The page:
Maine's utility commission today approved a 20-year electricity supply contract with First Wind, the first long-term contract the state has committed to since it deregulated the electricity industry in 2000.
The Maine Public Utilities Commission has reached a deal with First Wind Holdings LLC, a subsidiary of Evergreen Wind Power III LLC, for electricity generated at the company's $130 million, 60-megawatt Rollins Mountain wind farm in Penobscot County, according to a press release from the PUC. No dollar figure can be attached to the contract until it is signed, which is expected to occur next week, Evelyn deFrees, a PUC spokesperson, told Mainebiz.
According to the contract, Central Maine Power Co. will receive 80% of the electricity and Bangor Hydro Electric will receive 20%. The deal will lower energy costs for consumers, increase renewable energy capacity and offset new transmission costs, according to the release. "The First Wind contract makes it possible for Maine ratepayers to gain energy supply cost benefits from a renewable energy resource, and the company gets the financial assurance the contract provides to become fully operational," said PUC Chair Sharon Reishus in the release. In a separate release, First Wind said the agreement "will provide protection against the fluctuating prices of power produced by fossil fuels."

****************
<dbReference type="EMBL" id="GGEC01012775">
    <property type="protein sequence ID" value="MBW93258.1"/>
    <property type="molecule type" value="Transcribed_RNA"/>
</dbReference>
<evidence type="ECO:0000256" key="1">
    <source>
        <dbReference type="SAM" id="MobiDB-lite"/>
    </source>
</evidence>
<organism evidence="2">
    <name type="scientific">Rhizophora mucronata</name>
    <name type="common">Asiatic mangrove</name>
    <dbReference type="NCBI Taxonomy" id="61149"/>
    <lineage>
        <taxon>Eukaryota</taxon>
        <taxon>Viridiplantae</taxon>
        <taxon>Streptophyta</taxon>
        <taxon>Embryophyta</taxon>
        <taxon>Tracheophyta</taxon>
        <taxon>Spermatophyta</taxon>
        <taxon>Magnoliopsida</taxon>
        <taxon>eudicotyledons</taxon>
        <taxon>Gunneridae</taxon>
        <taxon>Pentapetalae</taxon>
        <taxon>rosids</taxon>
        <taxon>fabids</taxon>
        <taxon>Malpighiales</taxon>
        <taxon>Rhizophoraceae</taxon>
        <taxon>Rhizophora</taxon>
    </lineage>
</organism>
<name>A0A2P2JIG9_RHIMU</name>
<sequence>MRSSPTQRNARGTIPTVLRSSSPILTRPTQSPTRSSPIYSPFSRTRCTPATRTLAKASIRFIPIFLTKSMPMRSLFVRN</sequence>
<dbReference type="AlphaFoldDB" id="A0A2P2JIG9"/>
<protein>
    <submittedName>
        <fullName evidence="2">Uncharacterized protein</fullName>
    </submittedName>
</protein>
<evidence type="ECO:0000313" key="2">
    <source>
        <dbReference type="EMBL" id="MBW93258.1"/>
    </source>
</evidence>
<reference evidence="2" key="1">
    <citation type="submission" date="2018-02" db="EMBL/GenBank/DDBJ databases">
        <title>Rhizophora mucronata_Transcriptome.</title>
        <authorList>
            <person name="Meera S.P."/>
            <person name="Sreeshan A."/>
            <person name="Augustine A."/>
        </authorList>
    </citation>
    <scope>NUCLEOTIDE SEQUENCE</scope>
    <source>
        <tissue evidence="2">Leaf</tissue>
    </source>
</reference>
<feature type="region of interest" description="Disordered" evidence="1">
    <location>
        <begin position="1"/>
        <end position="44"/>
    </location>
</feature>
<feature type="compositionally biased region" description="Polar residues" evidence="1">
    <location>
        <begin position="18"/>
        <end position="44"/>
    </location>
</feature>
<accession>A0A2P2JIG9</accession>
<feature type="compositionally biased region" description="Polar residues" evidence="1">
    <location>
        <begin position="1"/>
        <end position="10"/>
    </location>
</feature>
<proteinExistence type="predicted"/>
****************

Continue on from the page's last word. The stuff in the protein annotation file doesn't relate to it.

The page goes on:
This is the state's first long-term supply contract since deregulation in 2000, and since the Legislature gave approval to the PUC in 2006 to develop long-term energy contracts. The PUC issued a request for proposals for contracts in December 2008 and received the first proposals in April 2009, according to the release. The commission is still considering other proposals it has received, deFrees said.
Massachusetts-based First Wind operates wind farms in northern and Down East Maine under various Evergreen subsidiaries, and earlier this year received approval from the Department of Environmental Protection to build the Rollins Mountain wind farm, which is planned for ridgelines in Burlington, Lee, Lincoln and Winn. Construction is expected to start by the fall of 2010, and the farm will produce enough electricity to power about 23,000 homes, according to First Wind.